The heroes are the small and the weak
    The Inklings was as much a social group of friends as it was a writing group, and they knew each other intimately—and did not always agree. Arguments and bitter disagreements weren’t uncommon, but both Tolkien and Lewis shared a fundamental belief that even the small and “unimportant” could have a positive and possibly transformative effect on the world. In both stories, it’s the weakest who triumph over the powerful: in Narnia, mice and children save the day. In Middle Earth, Hobbits make for the most unlikely heroes.

    The Inklings was one of the most erudite and talented groups of friends to ever gather in a local pub to drink, smoke, and discuss writing, religion, and everything else. We would not have the stories of Middle Earth or Narnia without this group—at least not in their final versions—and The Fellowship offers a deeply researched and detailed account of this most extraordinary gathering. When viewed through the lens of the most famous works produced by its members, we can glimpse the brilliance that gathered in Oxford nearly 80 years ago.

    Shop more biography >
  • Joel Cunningham 5:00 pm on 2014/08/22 Permalink
    Tags: , , , , , , , the hobbit, , the magician king, , the magician's trilogy,   

    The Magicians Trilogy Will Redefine Your Relationship with Fantasy 

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    The Magicians

    Like a lot of kids, there were times in my childhood where I was convinced some grand mistake had been made, and I had been plopped down with the wrong parents, in the wrong world, and that someday, someone far more important and interesting would come along and claim me, so my real adventures could begin. It’s a longing that fuels so much of children’s literature, from Narnia to Oz: that something more exciting is happening just over the rainbow, and you, the chosen child, will be the one to discover it. There’s even a name for it: portal fantasy, the dream that another world exists just beyond the confines of our own, and that great discoveries await us there.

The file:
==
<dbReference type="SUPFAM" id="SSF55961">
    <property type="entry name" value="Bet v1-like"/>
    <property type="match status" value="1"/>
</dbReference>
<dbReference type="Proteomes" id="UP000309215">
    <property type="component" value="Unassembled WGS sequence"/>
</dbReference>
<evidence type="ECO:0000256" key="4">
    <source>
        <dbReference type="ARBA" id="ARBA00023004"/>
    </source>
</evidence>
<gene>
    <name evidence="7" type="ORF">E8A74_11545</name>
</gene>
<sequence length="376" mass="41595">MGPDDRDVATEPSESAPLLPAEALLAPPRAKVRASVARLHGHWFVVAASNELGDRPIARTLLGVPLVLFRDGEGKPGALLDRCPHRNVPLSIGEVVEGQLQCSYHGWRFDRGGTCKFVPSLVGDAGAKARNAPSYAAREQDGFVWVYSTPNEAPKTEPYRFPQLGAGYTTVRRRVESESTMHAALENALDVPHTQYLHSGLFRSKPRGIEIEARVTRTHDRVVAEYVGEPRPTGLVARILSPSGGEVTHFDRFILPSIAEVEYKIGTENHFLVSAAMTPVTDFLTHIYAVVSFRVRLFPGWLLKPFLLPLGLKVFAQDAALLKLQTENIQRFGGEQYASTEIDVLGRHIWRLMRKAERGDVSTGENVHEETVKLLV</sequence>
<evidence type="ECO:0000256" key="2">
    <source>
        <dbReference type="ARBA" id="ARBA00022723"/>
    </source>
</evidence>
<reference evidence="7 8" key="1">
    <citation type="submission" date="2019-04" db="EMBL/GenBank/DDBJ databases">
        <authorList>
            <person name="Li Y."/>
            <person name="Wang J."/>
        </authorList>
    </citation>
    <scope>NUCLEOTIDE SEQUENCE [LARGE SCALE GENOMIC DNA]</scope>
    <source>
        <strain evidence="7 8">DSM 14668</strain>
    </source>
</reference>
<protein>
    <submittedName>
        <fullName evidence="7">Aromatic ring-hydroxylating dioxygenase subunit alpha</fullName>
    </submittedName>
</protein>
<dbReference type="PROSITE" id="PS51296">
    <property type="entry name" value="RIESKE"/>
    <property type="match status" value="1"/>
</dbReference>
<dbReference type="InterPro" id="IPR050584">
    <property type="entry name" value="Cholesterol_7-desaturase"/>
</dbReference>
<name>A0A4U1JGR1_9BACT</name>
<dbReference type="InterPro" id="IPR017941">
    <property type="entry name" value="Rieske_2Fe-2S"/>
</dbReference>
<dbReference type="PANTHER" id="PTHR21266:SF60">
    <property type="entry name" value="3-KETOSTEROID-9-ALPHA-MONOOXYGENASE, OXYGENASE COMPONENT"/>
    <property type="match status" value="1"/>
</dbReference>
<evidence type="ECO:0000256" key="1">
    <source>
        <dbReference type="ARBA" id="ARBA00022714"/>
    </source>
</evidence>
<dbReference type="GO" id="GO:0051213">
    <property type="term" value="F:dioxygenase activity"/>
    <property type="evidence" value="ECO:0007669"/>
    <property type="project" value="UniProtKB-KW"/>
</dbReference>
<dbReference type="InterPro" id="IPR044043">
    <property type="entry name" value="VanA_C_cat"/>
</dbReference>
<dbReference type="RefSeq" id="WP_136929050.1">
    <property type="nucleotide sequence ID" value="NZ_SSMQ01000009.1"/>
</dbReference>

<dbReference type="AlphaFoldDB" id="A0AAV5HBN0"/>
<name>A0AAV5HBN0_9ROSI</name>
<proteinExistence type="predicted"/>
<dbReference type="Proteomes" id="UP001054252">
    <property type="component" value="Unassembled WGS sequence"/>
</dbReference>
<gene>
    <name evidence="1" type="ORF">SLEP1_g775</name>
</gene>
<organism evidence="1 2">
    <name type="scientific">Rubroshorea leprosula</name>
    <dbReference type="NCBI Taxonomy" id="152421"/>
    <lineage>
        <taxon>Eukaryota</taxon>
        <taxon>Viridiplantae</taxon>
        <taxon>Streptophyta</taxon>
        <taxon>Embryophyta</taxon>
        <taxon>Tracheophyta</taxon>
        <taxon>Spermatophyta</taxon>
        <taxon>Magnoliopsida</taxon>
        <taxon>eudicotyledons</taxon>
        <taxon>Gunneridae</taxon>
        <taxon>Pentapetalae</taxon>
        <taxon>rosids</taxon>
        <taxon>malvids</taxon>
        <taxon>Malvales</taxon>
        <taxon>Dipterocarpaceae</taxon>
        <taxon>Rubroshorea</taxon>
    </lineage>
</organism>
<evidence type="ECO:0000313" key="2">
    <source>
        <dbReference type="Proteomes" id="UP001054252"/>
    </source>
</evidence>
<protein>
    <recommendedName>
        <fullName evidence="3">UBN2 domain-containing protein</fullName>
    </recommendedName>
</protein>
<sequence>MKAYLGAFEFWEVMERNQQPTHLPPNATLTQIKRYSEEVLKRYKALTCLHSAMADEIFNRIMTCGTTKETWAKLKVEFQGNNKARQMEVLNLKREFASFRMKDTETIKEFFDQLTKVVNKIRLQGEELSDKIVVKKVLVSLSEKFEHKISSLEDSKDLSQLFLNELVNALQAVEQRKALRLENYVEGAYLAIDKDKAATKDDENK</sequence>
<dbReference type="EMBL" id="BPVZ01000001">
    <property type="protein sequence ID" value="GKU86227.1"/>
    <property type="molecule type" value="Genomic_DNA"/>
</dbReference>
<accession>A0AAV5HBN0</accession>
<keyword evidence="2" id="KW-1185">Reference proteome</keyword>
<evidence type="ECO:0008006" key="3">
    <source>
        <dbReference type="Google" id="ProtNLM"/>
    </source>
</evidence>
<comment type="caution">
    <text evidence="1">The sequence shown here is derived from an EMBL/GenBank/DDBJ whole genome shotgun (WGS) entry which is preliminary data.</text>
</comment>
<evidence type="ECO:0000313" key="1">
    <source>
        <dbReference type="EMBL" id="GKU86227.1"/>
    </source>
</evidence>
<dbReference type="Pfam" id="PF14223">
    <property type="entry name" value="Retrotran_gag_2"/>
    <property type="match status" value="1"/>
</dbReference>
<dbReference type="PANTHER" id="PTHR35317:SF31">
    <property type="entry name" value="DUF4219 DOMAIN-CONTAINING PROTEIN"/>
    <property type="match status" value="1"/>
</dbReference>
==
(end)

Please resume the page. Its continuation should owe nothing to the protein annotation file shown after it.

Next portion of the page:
Lev Grossman was definitely that child. The fiction book critic for Time, he has devoted his life to exploring invented worlds, and fantasy has been his passion since his childhood, which was filled with the works of Tolkien, C.S. Lewis, and Ursula K. LeGuin. But the older he got, the more he couldn’t help but notice that he never did discover that promised door into another world. The back of his wardrobe (a closet, really) remained unfailingly solid and impenetrable. And so he channeled that disappointment into a most unusual fantasy trilogy, a series of books  (including The Magicians, The Magician King, and the newly released The Magician’s Land) in which the characters do get to visit a world of wonder and magic, only to discover they can never quite shake off the weight of the mundane lives they’ve left behind.